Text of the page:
You are the researcher!

Downloadable versions of this activity are available in the following formats: (RTF formatPDF format)

Census at School Canada has heard rumours about some strange and interesting trends in your class. You have been asked to analyse your class and report back about anything that you find. After scratching your head for some time, you have decided to use the Census at School data to research your class more closely. What will you find out??

Getting Started

Step 1:

Look at the Census at School data table for your class. 

Also, look at the printout of the Census at School questionnaire.

Step 2:

Decide on an interesting question that you can answer with a column or two from the data table

On the detachable slip at the bottom of this page, write your question and the columns of data that you will use. Hand it in today.

Step 3:

Begin the project. Instructions are on the next page.


Detach and hand in


Name: (-----) Class on Day (-----) Period (-----)

Question: (-----)

Columns of data you will use:

Label (-----) Letter (-----)

Label (-----) Letter (-----)

You are the researcher!
Census at School

Your Report!

The report consists of 4 pages:

Page 1: Title page

Make up an interesting title and also write your question. Make the page bright, neat and colourful.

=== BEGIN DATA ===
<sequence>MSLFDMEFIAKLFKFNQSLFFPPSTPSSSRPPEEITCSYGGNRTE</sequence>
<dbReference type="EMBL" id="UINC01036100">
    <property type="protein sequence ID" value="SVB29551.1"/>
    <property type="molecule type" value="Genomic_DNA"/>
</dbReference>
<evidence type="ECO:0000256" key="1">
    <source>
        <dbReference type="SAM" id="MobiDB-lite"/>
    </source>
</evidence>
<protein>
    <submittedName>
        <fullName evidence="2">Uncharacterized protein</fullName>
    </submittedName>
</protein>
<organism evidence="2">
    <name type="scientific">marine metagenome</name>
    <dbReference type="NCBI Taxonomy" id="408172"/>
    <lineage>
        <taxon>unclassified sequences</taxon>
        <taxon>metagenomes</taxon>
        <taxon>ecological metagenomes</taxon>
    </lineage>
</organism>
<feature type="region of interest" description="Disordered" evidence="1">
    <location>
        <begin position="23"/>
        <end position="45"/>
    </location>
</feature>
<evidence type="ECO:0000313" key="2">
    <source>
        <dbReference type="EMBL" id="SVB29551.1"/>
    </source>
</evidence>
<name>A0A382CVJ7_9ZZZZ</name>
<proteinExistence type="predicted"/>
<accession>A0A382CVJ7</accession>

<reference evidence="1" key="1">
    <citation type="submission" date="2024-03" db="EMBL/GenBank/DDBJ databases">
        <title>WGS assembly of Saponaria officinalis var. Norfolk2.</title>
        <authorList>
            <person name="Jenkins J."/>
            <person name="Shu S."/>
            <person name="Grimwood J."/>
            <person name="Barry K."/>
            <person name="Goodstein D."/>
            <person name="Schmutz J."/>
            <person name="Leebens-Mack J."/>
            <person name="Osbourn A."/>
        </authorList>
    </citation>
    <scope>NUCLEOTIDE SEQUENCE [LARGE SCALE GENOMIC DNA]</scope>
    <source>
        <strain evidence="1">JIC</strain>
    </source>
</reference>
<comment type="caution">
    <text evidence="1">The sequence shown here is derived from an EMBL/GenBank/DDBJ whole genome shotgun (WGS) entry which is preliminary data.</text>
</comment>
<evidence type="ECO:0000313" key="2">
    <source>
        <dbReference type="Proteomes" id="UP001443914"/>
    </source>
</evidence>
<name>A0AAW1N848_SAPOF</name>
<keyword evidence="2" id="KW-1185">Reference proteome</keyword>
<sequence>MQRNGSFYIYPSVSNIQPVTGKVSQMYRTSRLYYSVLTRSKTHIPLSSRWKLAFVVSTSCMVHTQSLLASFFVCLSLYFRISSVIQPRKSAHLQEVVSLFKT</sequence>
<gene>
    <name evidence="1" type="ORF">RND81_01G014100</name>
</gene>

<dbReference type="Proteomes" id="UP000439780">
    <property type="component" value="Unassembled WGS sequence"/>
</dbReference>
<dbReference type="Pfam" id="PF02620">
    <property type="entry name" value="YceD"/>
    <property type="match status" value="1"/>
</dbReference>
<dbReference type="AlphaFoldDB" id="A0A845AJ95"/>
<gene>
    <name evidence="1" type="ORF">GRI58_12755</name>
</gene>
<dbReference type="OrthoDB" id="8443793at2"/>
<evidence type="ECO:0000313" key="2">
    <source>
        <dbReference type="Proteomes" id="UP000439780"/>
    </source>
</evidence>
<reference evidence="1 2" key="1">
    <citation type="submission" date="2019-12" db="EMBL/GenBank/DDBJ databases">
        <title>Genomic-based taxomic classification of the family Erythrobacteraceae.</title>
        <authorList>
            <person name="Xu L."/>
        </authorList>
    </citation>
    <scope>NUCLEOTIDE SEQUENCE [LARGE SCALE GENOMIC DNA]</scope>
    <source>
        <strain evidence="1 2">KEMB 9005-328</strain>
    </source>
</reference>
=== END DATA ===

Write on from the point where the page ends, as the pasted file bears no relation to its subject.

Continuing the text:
Page 2: The data

Copy or glue the columns of data that you are using.
Create a tally and frequency table. Include the relative frequencies (percentages) in your table as well.

Page 3: The graphs

Create 3 different types of graphs to display your data.
You must include:

  1. a circle graph with calculations
  2. a bar graph (regular, double or triple) or a histogram, whichever is most suitable
  3. your choice of a pictograph, a line graph or a stem-and-leaf plot.

Page 4: The conclusion

In complete sentences, respond to the following questions:

  1. Choose one of your graphs and describe it.
  2. Which of the 3 graphs do you feel shows your data in the best way and why?
  3. Which of the 3 graphs is least effective for presenting your data and why?
  4. Explain your choice of intervals for the bar graph or histogram or the choice of symbols on the pictograph.
  5. What is the answer to your question? Fully describe how you reached this conclusion.

See examples of student projects.

See evaluation guide (Word 38 kb)

Contributed by Angela McCanny, Census at School resource teacher, Ottawa, Ontario

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